Any time you “tell what happened” or “tell a story” you are using NARRATION.
Strictly speaking, narration is any writing that lays out the events of a story in a dramatic and climactic order. Narration typically uses the chronological organization of events to make a point. It may also include flashback (analpsis) or begin in medias res (L. “in the middle of things”) a classical method of telling a story in which the narrator works backward from the action or climax to bring the reader up to the present time. (Examples: the novel: Identity Lost and the epic poems: The Iliad and The Odyssey
Narration tells a story by presenting events in an orderly, logical sequence. Some examples of narration: histories biographies autobiographies memoirs jokes diaries tales television and news reports biblical accounts
A narrative essay is usually written to recount a series of events, usually to support a THESIS or THEME.
Narrative writers don’t just tell a story, but they tell a story to make a point. For purposes of a narrative essay, we’ll use the words theme and thesis interchangeably.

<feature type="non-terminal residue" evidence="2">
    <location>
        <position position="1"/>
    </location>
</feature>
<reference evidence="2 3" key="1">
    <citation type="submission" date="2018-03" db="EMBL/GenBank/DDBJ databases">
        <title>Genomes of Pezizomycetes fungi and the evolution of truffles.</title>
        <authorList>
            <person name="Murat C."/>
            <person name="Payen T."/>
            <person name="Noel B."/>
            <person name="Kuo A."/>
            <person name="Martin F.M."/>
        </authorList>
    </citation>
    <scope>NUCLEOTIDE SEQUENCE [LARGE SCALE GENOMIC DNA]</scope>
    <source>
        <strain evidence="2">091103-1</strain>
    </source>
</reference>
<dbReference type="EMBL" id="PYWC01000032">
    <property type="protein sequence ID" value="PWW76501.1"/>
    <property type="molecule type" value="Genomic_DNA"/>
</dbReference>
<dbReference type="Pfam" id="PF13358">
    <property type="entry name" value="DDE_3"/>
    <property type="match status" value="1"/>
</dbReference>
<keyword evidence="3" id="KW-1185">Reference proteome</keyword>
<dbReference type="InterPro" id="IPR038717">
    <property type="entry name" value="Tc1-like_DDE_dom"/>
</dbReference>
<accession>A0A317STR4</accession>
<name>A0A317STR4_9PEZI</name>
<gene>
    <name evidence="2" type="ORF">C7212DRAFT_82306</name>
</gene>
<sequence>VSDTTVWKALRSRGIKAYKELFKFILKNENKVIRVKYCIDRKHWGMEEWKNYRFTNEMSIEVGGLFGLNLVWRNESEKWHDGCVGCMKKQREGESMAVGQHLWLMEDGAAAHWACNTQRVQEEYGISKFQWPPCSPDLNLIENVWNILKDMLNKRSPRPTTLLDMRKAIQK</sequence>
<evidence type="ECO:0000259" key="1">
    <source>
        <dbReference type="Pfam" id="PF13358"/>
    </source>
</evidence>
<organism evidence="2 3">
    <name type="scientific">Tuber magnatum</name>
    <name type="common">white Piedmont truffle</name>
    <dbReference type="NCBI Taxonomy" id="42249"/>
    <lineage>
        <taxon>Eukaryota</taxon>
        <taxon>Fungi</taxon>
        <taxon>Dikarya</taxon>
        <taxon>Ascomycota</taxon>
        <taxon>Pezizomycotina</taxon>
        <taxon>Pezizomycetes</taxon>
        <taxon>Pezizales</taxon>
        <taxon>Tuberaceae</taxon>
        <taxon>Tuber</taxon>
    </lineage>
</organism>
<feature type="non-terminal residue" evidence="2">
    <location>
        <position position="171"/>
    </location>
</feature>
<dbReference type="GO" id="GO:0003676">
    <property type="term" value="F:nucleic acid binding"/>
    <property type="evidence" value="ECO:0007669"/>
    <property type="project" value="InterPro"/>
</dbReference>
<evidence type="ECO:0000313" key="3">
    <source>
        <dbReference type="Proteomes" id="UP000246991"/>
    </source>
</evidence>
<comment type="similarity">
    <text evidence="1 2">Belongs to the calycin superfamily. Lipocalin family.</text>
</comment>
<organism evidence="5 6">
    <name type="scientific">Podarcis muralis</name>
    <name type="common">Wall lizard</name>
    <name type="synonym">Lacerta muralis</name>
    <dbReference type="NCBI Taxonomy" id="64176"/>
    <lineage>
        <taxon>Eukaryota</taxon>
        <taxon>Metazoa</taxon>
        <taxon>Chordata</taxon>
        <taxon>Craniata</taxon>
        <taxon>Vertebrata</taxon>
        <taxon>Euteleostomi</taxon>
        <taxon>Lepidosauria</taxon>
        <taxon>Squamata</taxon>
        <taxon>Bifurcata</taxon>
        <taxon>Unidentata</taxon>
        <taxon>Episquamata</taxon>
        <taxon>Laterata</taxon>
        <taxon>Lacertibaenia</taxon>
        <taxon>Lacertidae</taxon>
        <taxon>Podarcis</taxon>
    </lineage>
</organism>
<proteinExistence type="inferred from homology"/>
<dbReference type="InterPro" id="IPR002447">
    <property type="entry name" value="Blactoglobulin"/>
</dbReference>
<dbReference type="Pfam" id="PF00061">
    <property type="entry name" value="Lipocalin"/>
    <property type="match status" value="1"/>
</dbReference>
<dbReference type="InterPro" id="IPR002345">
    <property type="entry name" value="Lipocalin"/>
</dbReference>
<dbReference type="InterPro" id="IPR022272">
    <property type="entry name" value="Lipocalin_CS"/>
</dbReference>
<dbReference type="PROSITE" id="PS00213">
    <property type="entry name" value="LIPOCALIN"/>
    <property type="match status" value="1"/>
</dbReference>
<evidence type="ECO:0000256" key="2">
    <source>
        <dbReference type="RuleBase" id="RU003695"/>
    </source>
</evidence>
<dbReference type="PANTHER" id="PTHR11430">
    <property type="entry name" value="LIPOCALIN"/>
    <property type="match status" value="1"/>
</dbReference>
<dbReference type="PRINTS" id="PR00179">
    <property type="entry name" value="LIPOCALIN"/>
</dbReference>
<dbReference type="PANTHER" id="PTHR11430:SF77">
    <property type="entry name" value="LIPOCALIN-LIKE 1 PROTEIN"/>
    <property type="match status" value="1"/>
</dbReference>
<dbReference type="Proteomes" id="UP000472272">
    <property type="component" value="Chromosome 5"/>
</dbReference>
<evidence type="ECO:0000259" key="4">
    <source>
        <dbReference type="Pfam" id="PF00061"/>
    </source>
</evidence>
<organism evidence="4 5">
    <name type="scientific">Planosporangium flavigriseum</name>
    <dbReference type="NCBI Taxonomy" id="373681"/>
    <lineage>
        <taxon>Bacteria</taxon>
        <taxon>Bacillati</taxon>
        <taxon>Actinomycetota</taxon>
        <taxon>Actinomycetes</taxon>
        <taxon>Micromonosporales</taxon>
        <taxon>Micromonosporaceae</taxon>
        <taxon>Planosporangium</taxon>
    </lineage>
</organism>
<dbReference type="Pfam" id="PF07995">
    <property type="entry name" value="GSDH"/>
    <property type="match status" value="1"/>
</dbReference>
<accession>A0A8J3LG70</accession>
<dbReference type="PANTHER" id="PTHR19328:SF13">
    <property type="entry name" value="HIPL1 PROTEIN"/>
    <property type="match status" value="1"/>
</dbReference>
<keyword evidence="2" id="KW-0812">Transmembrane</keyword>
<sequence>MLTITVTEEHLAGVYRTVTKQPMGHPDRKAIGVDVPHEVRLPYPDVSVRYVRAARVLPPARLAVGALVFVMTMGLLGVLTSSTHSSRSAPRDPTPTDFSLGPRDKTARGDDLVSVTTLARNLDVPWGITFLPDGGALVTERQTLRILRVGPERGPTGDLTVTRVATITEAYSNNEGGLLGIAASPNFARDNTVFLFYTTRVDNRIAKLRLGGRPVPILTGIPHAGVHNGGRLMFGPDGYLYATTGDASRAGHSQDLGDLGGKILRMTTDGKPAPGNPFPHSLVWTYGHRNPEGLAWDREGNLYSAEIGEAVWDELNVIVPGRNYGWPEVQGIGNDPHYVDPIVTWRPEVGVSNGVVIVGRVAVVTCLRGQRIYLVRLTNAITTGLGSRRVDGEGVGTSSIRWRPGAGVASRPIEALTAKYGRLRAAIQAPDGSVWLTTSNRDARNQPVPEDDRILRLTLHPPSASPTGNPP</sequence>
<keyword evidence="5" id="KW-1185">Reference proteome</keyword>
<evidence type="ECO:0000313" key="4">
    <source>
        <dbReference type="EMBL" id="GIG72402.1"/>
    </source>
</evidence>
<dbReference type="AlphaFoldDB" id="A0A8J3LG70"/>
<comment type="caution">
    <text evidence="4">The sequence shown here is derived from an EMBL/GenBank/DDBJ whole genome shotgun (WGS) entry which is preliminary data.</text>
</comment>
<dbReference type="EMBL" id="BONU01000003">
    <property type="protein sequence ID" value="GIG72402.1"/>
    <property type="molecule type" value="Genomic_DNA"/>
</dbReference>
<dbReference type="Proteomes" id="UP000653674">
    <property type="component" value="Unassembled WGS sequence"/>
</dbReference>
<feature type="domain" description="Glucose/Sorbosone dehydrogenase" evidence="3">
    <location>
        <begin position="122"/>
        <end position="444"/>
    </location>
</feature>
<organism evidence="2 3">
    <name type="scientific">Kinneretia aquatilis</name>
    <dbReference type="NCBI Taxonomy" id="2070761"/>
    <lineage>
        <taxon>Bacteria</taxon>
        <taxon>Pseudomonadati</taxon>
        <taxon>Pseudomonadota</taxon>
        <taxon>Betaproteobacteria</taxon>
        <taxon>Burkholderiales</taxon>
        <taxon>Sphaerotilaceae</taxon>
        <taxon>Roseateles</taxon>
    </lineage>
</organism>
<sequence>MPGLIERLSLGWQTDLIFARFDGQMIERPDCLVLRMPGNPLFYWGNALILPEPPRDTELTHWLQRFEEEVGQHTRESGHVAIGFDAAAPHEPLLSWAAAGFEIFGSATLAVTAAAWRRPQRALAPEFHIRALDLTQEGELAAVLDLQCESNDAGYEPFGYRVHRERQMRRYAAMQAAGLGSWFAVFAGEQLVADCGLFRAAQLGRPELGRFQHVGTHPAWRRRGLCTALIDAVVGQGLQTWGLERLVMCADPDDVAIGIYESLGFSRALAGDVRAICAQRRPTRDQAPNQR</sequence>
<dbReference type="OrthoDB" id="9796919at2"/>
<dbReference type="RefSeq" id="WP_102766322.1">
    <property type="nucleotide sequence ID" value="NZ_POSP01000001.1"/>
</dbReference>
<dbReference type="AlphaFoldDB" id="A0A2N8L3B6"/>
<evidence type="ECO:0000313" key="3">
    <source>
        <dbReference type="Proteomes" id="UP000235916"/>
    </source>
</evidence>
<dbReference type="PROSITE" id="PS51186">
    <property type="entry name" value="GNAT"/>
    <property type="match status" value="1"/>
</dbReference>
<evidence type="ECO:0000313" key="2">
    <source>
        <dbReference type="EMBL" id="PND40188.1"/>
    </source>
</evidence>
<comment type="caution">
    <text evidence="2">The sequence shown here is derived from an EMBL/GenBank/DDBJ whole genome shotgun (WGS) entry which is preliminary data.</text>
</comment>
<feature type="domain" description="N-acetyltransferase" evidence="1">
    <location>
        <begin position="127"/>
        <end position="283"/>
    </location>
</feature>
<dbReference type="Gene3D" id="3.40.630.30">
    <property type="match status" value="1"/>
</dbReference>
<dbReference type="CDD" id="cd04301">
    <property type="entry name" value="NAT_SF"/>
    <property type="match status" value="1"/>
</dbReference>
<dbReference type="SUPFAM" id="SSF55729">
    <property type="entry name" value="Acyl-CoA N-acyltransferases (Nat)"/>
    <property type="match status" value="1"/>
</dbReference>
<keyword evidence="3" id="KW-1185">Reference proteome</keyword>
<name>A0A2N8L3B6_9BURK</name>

A theme is the central topic of the work that functions like a thesis, but is usually IMPLIED, not stated.
A thesis is usually stated outright.
In a narrative, you will typically have to discern the theme on your own; in other words, you will have to figure out what the writer is trying to convey beyond the actual story itself. Skilled writers don’t TELL readers the theme. Skilled writers IMPLY a theme; skill readers
INFER the theme. In this AP class, you’ll do BOTH!
Narratives are usually told in chronological order, for the purpose of coming to a new insight.
(“losing” and “finding”) –a discovery about yourself or a truth.
Examples: Nahirny WSJ article, “Son for a
Season,” and Conniff, NY Times article,
“Manchild Coming of Age.” (We will read in class.)
Narratives are generally